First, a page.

The first Australian candidate for sainthood in the Roman Catholic Church, Mary MacKillop (1842-1909), known in the convent as Mother Mary of the Cross, was the foundress of the Sisters of St. Joseph of the Sacred Heart.
Mary MacKillop, the eldest of eight children of Scottish immigrants Alexander and Flora MacKillop, was born in Melbourne, Australia, on January 15, 1842. She had an unsettled childhood. Her father dabbled in politics and business and experienced mixed fortune. The family often moved, and formal schooling was disrupted. When aged 14 she worked as a nursery governess and later with the stationers Sands and Kenny.
In 1860 Mary left Melbourne for the small isolated town of Penola in South Australia to act as governess for the two daughters of her father's sister, Margaret Cameron. In Penola she met the local priest, Julian Tenison Woods. This was to change her life.
Australia had been settled originally as a penal colony in 1788, but by the middle of the 19th century immigrants from the British Isles were settling new farming areas. There were few schools, and children were deprived of an education. Father Woods wanted to do something to help these children.
Father Woods thought about an order of Australian nuns, unhampered by formal convent structures, who could move to remote areas and provide schooling. He saw in Mary MacKillop someone who could help him achieve his dream. On March 19, 1866, the feast of St. Joseph, she discarded her secular clothing and put on a simple religious habit. She was the first of the Sisters of St. Joseph.
The first school was established in Penola in an old stable. Soon other young women joined her. Father Woods composed a Rule to direct their lives, emphasizing poverty and simplicity. By the end of 1869 there were 72 sisters teaching in 21 schools as well as an orphanage and a refuge for women in distress.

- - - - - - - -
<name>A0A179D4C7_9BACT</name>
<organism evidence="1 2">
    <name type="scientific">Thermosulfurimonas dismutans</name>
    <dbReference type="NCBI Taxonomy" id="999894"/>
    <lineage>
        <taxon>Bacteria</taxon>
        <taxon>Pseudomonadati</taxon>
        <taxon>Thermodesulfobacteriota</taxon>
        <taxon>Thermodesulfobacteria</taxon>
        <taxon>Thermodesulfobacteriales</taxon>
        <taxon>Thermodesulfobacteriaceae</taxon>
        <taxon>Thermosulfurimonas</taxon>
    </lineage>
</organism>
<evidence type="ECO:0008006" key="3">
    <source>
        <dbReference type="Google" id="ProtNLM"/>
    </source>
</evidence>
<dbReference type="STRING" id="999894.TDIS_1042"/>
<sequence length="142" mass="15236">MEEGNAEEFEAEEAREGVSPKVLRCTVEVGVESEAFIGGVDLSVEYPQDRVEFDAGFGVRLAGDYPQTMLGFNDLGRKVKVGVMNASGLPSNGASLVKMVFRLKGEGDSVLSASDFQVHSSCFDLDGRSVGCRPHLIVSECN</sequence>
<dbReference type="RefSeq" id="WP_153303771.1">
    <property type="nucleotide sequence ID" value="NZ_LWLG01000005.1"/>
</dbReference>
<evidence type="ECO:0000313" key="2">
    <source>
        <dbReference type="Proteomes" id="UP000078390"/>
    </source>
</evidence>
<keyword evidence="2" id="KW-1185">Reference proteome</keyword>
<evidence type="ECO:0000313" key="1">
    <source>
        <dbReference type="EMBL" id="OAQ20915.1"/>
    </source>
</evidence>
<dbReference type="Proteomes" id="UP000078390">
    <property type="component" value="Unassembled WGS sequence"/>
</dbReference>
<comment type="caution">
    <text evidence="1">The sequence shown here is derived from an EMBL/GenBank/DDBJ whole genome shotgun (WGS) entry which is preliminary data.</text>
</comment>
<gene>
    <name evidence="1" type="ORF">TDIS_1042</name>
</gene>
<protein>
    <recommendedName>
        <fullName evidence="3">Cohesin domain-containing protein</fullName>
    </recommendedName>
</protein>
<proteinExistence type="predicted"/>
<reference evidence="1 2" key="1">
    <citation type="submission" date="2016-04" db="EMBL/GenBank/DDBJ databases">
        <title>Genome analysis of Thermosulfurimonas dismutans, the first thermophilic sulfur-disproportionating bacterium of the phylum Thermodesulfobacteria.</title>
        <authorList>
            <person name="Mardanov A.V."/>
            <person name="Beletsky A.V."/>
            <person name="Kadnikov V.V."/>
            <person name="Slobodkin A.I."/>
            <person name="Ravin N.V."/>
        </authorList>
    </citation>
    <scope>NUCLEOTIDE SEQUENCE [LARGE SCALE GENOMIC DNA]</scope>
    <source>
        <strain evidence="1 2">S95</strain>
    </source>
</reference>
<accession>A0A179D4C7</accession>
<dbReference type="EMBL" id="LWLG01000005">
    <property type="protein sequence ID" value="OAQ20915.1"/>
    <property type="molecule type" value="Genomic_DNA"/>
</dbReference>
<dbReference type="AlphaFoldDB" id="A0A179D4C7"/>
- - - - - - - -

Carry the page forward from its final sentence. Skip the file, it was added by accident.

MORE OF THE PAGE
Word spread to other parts of Australia, and Mary was asked to send sisters to begin schools. However, not everyone accepted this new type of religious community with its emphasis on helping the most needy in society. The sisters were denounced to Bishop Sheil in Adelaide, who responded by changing the Rule and putting himself in charge. Mary protested his interference. On September 22, 1871, the bishop imposed on Mary a sentence of excommunication—excluding her from the sacraments of the Catholic Church. Mary's response to this was one of calm acceptance and firm trust in God. Five months later, on February 23, 1872, only six days before he died, Bishop Sheil removed the excommunication and admitted his mistake in listening to bad advice.
The dispute about central government or control by each diocesan bishop continued for many years. The sisters were frequently the target of suspicion and opposition and were sometimes accused of incompetence as teachers. Some accused Mother Mary of drinking to excess. Bishop Reynolds, who succeeded Bishop Sheil in Adelaide, established a commission of inquiry in 1883. This prompted Mother Mary to move her motherhouse (headquarters) to Sydney, where Cardinal Moran was more supportive.